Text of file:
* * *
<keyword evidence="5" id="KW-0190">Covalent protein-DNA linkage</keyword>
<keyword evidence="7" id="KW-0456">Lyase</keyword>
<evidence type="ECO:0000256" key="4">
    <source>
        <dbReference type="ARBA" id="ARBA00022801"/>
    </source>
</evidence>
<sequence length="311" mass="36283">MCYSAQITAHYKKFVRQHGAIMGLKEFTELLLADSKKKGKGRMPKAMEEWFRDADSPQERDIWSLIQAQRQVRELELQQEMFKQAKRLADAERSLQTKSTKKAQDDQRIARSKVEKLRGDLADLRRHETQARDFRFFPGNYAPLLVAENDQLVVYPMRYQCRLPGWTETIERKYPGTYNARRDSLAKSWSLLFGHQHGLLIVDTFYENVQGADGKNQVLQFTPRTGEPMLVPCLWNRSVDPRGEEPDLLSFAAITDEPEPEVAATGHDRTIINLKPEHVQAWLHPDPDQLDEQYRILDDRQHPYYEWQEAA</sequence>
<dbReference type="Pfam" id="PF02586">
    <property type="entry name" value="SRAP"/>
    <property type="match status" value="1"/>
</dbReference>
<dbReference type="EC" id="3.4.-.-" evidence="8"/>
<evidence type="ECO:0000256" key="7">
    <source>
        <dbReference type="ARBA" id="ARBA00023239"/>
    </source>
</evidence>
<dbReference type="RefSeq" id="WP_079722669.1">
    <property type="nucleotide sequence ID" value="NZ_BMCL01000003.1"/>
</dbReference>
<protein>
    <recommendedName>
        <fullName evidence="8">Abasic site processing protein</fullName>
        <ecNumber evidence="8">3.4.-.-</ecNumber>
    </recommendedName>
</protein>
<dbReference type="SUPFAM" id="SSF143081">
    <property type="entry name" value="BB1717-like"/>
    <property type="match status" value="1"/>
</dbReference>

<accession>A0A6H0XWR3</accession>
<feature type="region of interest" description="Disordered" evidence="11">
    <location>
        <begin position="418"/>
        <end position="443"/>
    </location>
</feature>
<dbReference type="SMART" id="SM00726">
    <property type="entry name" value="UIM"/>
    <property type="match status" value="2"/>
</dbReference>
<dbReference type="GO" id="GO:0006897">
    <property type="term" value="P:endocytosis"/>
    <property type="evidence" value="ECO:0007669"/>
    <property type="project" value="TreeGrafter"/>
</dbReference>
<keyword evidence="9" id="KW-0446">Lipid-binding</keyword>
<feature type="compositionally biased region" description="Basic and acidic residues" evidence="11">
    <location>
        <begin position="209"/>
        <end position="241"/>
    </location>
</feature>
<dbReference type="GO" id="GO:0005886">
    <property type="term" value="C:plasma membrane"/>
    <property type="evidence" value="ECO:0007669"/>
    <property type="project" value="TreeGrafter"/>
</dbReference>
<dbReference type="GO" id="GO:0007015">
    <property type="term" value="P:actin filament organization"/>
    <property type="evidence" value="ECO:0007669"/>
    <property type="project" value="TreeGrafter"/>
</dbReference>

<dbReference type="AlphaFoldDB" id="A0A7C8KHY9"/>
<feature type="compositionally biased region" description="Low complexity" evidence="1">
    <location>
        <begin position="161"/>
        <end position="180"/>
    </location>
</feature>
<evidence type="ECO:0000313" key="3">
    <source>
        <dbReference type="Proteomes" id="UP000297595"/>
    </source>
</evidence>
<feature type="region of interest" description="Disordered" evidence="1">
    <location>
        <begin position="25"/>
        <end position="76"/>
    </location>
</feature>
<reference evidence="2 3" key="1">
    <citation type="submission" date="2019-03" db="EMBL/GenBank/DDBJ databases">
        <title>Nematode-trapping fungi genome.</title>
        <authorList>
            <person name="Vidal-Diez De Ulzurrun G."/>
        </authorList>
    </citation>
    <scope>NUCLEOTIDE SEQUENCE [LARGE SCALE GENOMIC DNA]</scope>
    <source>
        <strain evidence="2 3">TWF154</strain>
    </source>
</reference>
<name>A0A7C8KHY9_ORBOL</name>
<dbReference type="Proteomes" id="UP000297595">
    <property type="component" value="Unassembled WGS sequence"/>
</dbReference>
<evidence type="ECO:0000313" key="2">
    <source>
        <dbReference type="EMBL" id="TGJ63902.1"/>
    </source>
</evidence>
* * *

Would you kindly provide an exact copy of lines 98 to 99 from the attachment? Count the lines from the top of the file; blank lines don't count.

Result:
</dbReference>
<evidence type="ECO:0000313" key="2">